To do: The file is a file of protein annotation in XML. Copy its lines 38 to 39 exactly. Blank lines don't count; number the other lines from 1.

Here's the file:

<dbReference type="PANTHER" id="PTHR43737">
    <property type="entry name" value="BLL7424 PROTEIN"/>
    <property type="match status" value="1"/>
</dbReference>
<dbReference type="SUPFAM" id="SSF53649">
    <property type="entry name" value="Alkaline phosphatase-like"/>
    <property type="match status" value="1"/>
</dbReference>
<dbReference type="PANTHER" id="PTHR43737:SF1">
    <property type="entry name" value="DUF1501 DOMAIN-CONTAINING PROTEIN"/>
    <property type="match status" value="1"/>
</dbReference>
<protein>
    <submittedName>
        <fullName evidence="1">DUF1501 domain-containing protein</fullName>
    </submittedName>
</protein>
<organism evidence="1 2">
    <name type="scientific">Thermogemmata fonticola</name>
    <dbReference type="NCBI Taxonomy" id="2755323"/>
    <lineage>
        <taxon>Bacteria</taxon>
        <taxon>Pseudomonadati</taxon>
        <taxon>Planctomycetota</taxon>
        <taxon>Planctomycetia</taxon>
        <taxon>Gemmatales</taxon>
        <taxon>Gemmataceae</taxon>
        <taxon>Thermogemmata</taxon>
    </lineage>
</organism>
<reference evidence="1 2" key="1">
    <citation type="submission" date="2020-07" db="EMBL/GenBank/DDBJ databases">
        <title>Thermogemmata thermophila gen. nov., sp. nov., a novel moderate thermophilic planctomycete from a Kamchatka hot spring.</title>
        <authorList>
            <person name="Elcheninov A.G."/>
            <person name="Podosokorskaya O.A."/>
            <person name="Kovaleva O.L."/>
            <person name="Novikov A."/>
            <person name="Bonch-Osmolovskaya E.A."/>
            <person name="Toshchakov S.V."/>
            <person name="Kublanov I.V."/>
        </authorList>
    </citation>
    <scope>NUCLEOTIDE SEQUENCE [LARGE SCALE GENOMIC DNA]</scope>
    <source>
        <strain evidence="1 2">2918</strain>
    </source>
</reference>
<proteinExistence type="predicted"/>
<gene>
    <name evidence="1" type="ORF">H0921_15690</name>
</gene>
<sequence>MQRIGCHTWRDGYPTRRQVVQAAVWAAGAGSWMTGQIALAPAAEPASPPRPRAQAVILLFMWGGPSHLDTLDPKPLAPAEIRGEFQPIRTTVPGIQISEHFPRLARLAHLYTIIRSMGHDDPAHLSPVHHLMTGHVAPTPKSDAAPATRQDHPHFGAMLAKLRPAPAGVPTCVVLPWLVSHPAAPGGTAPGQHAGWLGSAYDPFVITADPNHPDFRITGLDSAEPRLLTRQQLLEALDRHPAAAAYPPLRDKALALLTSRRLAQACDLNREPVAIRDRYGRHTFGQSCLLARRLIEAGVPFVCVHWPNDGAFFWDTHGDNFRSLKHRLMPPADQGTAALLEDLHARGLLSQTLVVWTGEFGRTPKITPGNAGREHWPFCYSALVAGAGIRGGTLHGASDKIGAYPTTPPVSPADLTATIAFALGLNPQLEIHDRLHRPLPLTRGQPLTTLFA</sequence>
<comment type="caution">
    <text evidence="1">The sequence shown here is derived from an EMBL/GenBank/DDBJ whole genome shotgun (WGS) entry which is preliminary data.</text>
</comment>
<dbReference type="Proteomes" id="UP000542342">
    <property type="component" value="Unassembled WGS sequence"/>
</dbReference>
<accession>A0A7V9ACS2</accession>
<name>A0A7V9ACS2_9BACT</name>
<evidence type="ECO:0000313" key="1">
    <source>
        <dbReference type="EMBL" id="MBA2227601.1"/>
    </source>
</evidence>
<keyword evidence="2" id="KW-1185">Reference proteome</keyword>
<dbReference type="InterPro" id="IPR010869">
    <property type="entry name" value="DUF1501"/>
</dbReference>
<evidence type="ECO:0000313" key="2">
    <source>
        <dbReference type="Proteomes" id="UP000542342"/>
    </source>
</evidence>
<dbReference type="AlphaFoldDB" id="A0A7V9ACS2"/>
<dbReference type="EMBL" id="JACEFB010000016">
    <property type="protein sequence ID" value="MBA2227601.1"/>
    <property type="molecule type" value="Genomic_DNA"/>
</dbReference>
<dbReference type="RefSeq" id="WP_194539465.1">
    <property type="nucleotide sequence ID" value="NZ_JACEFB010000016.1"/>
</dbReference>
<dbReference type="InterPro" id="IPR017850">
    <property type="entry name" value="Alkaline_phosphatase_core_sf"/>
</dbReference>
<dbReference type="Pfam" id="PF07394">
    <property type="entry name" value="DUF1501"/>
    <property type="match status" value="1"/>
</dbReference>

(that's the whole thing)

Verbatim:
            <person name="Novikov A."/>
            <person name="Bonch-Osmolovskaya E.A."/>